9. Enzyme “Building-Blocks”: a-Amino Acids • There are twenty amino acids that occur commonly as constituents of most proteins. With but one exception (proline) all a-amino acids have the same general structure, differing only in the substituent R. • With the exception of glycine (R=H), the • a-amino acids have at least one • asymmetric carbon atom that exists in • the S-configuration. • The backbone structure of peptides derived from the a-amino acids is capable of hydrogen-bonding to yield highly ordered chain conformations. • The substituents, R, range from non-polar aliphatics and aromatics to polar alcohols, amines and carboxylic acids. • The nature of a substituent affects enzyme conformation as well as the chemistry by which a reaction is catalyzed.

  10. Common a-Amino Acids

  11. Common a-Amino Acids

  12. Structure of Enzymes • Enzymes have genetically mandated and unique amino acid sequences: • Although only a small subset of the amino acids within an enzyme may engage the reactant(s), all enzyme constituents are needed for catalytic activity. Enormous molecule size generates: • sufficient local-controlled flexibility • precise three dimensional arrangements • In spite of the tremendous structural complexity of enzymes, reactions derived from their reactive functional groups are similar to the acid-base and metal-mediated processes you have already studied.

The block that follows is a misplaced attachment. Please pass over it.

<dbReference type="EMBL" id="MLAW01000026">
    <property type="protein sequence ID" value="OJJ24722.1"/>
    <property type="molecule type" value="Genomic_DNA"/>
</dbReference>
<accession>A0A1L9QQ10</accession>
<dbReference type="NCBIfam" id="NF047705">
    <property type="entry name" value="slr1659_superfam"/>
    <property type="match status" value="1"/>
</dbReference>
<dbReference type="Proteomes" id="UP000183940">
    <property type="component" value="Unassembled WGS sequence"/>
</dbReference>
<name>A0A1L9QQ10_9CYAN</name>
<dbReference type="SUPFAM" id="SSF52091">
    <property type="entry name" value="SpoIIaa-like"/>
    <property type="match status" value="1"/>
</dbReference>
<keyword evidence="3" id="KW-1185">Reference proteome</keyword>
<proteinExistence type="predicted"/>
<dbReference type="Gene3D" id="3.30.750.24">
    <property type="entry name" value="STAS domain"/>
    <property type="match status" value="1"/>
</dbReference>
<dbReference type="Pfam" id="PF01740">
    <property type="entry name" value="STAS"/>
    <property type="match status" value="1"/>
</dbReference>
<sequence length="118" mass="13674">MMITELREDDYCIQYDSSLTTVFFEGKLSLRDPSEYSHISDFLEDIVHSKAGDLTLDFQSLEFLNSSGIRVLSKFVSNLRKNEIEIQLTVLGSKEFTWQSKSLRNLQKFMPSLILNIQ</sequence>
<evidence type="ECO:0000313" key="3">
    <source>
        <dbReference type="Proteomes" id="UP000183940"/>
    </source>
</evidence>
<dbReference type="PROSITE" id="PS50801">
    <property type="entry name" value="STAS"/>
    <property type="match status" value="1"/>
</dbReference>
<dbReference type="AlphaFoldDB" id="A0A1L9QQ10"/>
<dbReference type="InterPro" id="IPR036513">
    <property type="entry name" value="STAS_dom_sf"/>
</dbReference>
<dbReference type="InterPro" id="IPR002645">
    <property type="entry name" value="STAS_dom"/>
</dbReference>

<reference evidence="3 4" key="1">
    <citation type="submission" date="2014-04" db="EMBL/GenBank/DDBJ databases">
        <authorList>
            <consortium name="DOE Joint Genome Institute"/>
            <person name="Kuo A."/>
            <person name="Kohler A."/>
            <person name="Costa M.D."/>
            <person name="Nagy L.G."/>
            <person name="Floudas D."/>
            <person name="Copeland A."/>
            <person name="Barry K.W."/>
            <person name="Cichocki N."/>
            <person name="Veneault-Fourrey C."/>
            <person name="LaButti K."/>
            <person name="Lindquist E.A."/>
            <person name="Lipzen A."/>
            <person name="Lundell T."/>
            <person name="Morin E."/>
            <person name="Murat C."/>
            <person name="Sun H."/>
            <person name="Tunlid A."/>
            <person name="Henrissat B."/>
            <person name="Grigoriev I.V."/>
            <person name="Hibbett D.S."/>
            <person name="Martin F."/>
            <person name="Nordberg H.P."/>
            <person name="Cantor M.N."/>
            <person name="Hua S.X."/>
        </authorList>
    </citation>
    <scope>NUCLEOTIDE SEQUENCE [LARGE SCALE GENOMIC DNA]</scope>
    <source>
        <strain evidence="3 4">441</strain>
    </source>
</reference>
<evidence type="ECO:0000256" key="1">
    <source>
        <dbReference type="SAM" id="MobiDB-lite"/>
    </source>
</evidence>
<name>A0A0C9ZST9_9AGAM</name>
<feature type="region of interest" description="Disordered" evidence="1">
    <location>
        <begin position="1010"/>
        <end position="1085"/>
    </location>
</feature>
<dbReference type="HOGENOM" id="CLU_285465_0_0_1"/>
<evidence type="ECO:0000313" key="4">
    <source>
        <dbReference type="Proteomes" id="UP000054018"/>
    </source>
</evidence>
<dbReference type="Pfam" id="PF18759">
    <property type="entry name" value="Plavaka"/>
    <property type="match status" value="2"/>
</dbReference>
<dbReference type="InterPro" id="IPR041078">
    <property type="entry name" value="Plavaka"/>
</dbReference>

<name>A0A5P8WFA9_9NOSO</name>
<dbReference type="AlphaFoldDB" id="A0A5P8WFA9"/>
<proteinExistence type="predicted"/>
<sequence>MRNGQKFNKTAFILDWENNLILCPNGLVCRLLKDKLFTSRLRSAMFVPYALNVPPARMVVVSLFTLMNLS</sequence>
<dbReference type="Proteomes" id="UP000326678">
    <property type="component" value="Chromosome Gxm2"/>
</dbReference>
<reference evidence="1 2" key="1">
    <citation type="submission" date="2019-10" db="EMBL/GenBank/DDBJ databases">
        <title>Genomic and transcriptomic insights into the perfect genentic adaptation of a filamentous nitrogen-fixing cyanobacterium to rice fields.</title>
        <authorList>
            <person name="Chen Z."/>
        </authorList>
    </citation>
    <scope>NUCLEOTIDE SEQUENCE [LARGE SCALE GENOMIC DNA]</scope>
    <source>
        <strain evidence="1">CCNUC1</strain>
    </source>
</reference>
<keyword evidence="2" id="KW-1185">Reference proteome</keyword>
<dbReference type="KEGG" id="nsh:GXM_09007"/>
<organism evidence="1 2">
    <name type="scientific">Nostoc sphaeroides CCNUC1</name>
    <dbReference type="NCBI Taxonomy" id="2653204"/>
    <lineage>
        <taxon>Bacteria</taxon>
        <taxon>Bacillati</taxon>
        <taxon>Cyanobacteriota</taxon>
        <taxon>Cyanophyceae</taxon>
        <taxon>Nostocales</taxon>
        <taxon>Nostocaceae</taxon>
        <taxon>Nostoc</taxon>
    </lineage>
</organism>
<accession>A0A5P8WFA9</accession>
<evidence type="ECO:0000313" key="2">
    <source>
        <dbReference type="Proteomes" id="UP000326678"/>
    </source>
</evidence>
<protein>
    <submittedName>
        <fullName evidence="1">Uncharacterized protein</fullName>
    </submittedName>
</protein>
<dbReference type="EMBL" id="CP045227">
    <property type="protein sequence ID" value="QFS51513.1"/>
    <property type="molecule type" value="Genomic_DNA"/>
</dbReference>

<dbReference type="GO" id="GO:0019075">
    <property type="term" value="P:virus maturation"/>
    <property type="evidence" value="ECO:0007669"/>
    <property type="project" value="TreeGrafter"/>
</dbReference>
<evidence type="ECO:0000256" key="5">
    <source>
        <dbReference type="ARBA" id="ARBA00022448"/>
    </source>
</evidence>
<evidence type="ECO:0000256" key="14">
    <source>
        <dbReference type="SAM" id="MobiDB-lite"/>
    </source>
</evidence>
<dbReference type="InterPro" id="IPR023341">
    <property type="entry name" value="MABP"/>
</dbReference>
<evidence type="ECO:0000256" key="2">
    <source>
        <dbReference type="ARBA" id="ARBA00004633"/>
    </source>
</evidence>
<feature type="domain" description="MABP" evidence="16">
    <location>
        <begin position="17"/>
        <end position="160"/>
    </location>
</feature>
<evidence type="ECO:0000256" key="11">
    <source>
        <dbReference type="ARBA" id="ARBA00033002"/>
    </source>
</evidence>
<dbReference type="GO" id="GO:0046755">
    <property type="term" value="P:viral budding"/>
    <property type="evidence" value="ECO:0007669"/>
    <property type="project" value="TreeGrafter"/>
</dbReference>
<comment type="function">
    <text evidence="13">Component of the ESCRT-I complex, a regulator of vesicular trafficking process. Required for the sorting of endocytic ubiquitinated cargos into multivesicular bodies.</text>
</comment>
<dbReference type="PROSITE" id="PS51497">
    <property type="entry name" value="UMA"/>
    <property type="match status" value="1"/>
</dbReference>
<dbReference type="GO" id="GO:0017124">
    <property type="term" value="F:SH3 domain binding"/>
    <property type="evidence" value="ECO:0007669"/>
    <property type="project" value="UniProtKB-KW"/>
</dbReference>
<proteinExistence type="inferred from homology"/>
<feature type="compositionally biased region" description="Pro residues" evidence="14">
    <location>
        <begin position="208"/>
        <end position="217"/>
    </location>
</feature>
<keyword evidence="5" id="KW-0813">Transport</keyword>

13. Primary Structure of Enzymes • The complex structure of enzymes can • be discussed at different levels, the • simplest of which is the covalent • structure, or primary structure. • The most important aspect is the • amino acid sequence, shown here • for lysozyme. • However, peptide bonds • alone do not define primary • structure, as disulfide bonds • between cysteine residues • crosslink different parts of the peptide chain.

  14. Secondary Structure of Enzymes • Macromolecules which lack polar functional groups assume random coil configurations in solution that are dictated by polymer-solvent interactions. • Peptides on the other hand have • restricted rotation about the • carbonyl-nitrogen bond of the amide • linkage, thereby “locking” one site of • potential backbone flexibility into • the Z-conformation. • The description of enzyme structure in terms of ordered domains is referred to as the secondary structure. Three peptide conformations are most commonly assumed: • random coil conformation • a-helix • b-pleated sheet

  15. Secondary Structure of Enzymes • A common peptide backbone configuration is a right-handed a-helix. • A helical conformation of the enzyme is generated through hydrogen-bond interactions between the amide N-H of • one residue and the carbonyl oxygen four residues away. • The side-chain groups are positioned on the outside of • the helix.